IPO market set to revive in second half

Share issuance on Brazil’s capital markets has come to a screeching halt this year after a record-busting 2007 which saw the country come from nowhere to be one of the most significant issuers of new deals in the world. Faced with a hostile market environment, companies are hobbling along without new cash, fingers crossed for a second half reopening of markets.

The numbers speak for themselves. In the first five months of 2007, there were just three initial public offerings (IPOs), one of which was a tiddler.

Throughout 2007, there were 64. With one exception, this year’s IPOs have met a decidedly lukewarm reception compared with last year’s deals, with rock bottom pricing.

The blame for the IPO drought lies in large part with the US subprime crisis and a consequent drop-off in foreign interest. Foreigners remain vital for the Brazilian market, accounting for 70 per cent of IPO buying last year. Jittery investors have led to a jump in volatility, which has killed bankers’ ability to get a clear pricing on deals.

It comes at an awkward time for banks, which were betting hand over fist on Brazilian markets to make up for weaker performance elsewhere in the world.

Merrill Lynch has been particularly aggressive and big local bank franchises, Bradesco and Unibanco, have both been staffing up in a belated attempt to catch up with Itaú, the local market leader.

“We are having a difficult year, mainly if you compare it to 2007,” admits Gilberto Mifano, CEO of Bovespa Holding, the stock exchange company. “But we are very optimistic about our future, even our near future,” he insists.

There are plenty of reasons to predict a turnround. Although Brazil is held back by global investor gloom, it is not showing signs of the developed world’s stagflation: although inflation is on the rise, the economy continues to sail along nicely with gross domestic product growing at 5.4 per cent last year.

The banking sector has avoided the shoals of the credit crunch, and better economic management saw the republic clinch an investment grade, allowing a far wider base of investors to at least consider investment. Despite gyrations, the Bovespa index was up, if by a modest percentage point year on year at the end of June - very much a global exception.

And Brazil is big in fashionable sectors such as oil, gas and commodities. This has allowed Eike Batista, a prolific entrepreneur, to pull off the feat of listing an untested oil company holding a clutch of licences and some good staff but no track record: investors, many of them foreign, paid $3.9bn for shares in his OGX last month.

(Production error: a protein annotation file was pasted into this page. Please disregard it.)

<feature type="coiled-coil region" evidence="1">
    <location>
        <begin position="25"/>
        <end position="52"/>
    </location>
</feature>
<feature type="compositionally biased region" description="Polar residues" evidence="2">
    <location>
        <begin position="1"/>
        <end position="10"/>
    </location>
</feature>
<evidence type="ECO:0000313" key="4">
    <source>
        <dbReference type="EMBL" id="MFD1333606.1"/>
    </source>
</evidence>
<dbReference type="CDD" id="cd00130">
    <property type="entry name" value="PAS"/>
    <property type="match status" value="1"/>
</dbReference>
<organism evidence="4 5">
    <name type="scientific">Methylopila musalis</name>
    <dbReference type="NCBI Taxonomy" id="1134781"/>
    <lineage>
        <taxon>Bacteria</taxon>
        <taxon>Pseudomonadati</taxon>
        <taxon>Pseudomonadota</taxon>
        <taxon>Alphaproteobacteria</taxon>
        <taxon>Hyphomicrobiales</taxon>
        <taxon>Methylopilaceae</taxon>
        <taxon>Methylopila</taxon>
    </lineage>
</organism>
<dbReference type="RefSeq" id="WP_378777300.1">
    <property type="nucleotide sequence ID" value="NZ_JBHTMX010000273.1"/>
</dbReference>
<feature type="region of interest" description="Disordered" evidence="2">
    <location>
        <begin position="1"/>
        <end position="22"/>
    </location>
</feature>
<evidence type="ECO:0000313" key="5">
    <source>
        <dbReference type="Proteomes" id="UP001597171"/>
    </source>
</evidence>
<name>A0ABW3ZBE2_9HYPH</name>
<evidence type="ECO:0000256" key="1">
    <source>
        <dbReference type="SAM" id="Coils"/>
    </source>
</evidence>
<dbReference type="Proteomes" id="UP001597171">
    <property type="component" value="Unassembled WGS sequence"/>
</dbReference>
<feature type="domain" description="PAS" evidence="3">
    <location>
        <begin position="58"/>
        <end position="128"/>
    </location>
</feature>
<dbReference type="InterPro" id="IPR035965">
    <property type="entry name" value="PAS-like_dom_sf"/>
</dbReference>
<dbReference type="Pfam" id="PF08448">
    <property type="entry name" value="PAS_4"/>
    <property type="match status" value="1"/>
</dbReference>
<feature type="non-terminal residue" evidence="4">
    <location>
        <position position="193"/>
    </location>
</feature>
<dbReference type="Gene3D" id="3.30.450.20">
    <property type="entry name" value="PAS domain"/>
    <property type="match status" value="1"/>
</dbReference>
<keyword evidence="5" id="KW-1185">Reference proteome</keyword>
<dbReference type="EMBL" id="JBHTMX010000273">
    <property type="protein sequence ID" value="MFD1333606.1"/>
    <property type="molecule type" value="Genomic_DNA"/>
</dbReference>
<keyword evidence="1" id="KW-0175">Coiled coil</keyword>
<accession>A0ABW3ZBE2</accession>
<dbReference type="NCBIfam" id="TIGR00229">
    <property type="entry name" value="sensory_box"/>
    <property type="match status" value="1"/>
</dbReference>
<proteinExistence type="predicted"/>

That suggests the IPO market will revive in the second half, but selectively and not at the level of 2007.

“International investors were optimistic last year and accepted almost any kind of IPO. They are now much more selective. They won’t accept just any kind of company, but want very good business prospects and large, liquid offers,” says Mr Mifano.

Smaller companies, which made up a large part of last year’s IPOs, face specific difficulties in Brazil, says Jean-Marc Etlin, executive VP at Itaú’s investment bank. There are very few funds dedicated to small- and mid-caps in Latin America and that has stymied interest, he notes. “When you have large funds taking $15-$20m positions in small deals, you don’t leave much liquidity,” he says.

Rodolfo Riechert, head of investment banking at UBS Pactual in São Paulo, points out that interest may be revived because smaller companies are starting to report better-than-expected earnings Bankers say they are not twiddling their thumbs. There has been a surge of M&A activity, Mr Riechert says, as Brazilians snap up competitors at home and expand overseas.

Meanwhile, there is hope that the debt markets, traditionally terra incognita for Brazilian companies, open up with longer tenures and more competitive rates thanks to the investment grade. Corporate debt market volumes remain low because Brazil’s chronically unstable past has led the central bank to adopt particularly hawkish monetary policies. The toxic combination of global inflation and higher interest rates could derail Brazil’s economy and capital markets.

Luiz Fernando Figueiredo, founding partner of fund manager Mauá Investimentos, is cautious. Slower growth in the G-7 countries is likely to harm commodity prices and that could bring Brazilian growth skidding down to 3.5 per cent next year, he says. Overall, he thinks, there is more downside risk than upside potential in the equity markets.

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